Another adult was present and this was Eddy Shortman, he was taking charge of the team to fish the Junior National on the river 1985. I was 16, late into match fishing, and if I didn't get picked I would never fish a junior national. A lot of the juniors were younger than 16, so they foolishly thought I would be a good angler, which I wasn't, but it did make it easier to make friends and try to get some information, though most of the words used by the others meant sod all to me, paternoster, hook length, crowquill etc. I had no clue that I was so bad, but fishing a match would soon sort me out.

The very first junior match I fished was on the clubs water, Chequers on the Bristol Avon. I remember the peg I was on, top of the straight just opposite the rock face. The river was flowing right to left and I set up a driftbeater float to fish maggots. I cannot remember much of the match, but I got confused when the river started going left to right but as nobody said anything I carried on. I had half a dozen dace in the keepnet I guess when Derek asked how I was doing. He said look at your net your fish are dying, and the fish were literally in an inch of water in the net. Derek explained there had been a tide and had I not noticed the river drop four feet, ooops. Disaster of a first match, but I think I got given a plastic disgorger as a prize which was better than the old metal thing I had. To be honest the memory is a bit flaky after that match, and I really do not know how but Eddy picked me to fish the National.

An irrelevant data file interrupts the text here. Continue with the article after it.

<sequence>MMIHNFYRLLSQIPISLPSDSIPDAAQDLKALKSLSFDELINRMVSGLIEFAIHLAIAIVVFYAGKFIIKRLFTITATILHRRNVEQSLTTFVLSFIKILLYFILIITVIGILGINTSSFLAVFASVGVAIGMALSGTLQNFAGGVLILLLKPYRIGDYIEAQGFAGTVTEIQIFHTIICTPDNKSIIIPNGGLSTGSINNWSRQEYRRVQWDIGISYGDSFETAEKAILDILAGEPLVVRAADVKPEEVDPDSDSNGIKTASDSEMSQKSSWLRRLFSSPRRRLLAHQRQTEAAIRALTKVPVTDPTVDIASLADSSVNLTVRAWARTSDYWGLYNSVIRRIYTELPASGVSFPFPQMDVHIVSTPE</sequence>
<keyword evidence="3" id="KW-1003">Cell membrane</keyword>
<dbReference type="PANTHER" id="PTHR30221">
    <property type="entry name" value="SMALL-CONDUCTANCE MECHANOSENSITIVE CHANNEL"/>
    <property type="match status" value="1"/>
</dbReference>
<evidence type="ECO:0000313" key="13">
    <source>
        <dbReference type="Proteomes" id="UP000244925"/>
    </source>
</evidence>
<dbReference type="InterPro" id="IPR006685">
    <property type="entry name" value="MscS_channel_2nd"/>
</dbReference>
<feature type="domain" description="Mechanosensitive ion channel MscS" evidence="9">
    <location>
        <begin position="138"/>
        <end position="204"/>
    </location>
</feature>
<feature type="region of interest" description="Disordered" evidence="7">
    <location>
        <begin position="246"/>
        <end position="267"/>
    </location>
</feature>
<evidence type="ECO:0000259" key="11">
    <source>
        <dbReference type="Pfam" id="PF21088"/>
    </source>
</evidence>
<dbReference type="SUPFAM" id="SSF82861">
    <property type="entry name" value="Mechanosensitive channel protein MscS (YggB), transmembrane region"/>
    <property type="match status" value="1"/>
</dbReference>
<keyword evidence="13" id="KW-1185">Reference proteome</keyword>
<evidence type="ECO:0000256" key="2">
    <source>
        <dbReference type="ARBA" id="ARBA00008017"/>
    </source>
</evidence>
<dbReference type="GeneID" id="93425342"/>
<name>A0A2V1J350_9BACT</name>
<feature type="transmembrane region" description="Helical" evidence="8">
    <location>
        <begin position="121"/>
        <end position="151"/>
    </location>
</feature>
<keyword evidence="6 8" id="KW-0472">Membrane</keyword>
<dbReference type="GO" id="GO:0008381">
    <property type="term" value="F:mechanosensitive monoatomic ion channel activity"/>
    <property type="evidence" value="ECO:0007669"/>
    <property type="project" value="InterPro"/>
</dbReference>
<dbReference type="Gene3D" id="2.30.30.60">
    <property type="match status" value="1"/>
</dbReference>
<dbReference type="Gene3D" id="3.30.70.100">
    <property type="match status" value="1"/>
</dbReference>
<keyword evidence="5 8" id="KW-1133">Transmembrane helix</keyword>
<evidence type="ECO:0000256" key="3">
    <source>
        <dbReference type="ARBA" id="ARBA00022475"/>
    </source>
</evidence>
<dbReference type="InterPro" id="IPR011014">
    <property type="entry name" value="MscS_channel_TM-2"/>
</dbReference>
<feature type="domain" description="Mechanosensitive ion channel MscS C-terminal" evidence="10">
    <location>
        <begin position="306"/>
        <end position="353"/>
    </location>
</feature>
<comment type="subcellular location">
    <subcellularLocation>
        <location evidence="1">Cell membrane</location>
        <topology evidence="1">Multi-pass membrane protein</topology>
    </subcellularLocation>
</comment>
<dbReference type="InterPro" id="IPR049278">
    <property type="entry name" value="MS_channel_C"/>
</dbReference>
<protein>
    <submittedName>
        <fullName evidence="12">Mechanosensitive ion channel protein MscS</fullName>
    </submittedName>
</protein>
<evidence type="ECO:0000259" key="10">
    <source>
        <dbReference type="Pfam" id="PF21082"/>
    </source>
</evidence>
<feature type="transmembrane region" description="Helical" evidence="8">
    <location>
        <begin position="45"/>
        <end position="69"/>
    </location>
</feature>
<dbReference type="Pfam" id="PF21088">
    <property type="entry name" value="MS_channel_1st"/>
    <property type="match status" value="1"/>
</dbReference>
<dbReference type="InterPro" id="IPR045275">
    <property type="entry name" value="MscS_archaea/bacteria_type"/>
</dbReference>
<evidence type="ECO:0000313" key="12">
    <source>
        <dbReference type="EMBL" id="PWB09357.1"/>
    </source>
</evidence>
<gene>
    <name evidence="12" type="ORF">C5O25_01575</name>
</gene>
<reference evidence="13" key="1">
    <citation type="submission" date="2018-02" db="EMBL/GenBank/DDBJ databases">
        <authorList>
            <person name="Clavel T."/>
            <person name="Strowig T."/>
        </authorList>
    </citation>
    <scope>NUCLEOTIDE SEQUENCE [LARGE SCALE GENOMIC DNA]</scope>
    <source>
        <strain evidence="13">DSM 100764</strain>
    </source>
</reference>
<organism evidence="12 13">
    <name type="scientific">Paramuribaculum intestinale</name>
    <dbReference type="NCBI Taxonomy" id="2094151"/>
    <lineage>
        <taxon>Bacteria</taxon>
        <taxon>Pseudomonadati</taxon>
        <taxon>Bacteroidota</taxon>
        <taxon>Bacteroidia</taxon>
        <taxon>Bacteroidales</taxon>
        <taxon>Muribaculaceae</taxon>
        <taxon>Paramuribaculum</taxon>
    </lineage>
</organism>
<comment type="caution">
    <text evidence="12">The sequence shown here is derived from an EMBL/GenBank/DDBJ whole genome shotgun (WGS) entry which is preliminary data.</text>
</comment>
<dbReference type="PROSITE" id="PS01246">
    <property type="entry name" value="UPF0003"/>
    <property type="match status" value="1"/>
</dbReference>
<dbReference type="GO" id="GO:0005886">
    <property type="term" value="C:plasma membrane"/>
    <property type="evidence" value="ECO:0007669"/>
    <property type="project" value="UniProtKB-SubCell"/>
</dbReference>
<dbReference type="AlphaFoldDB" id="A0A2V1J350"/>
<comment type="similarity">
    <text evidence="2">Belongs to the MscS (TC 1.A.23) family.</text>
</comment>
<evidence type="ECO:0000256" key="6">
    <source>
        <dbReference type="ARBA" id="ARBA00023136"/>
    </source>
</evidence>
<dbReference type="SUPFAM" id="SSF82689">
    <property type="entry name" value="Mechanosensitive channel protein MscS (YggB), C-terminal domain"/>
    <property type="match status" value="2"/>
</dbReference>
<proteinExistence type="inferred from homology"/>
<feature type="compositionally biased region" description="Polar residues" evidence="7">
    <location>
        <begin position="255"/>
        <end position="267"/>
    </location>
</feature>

On the day of the national I had two rods as I now had a 10 feet ledger rod which came with one screw in quiver tip that was white. I remember sitting on the coach going to my section with nobody saying a word, but not me, I asked the lad next to me if he had fished a national before. Turned out he had, he had only won the national last year, and then I told him my peg number and he was next to me, shit why didn't I keep my mouth shut. By now I had at least got some sensible floats, wagglers, crowquills and stick floats, as well as a small selection of feeders. I set up a waggler (far too much float showing and heavy shot for droppers) and a groundbait feeder. Both rigs were fished direct since I still didn't know why you needed a hooklength.... I was having a poor match, I just was not going to catch those clever roach was I. When I chucked the feeder out I was having problems with the feeder sliding down to the hook, the BB shot wouldn't stay in place (god this was bad) even when I squeezed it hard with pliers, yep I had no paternoster. Somehow I snared a small skimmer, and then a proper bite and proper fish on the end. I'd not felt anything like this fish on a rod before, and my heart was going mad. It took an age to get this fish in close after casting so far out, and I now had 3 or 4 adults watching me. It was a bream, and the adults said 4lb+  as it slid towards my landing net, but withing a couple of feet the hook came out. I felt like crying, that was my team points gone right there. My 350 grammes was atrocious, and Eddy was not best pleased, but a few of the other lads struggled and that was that.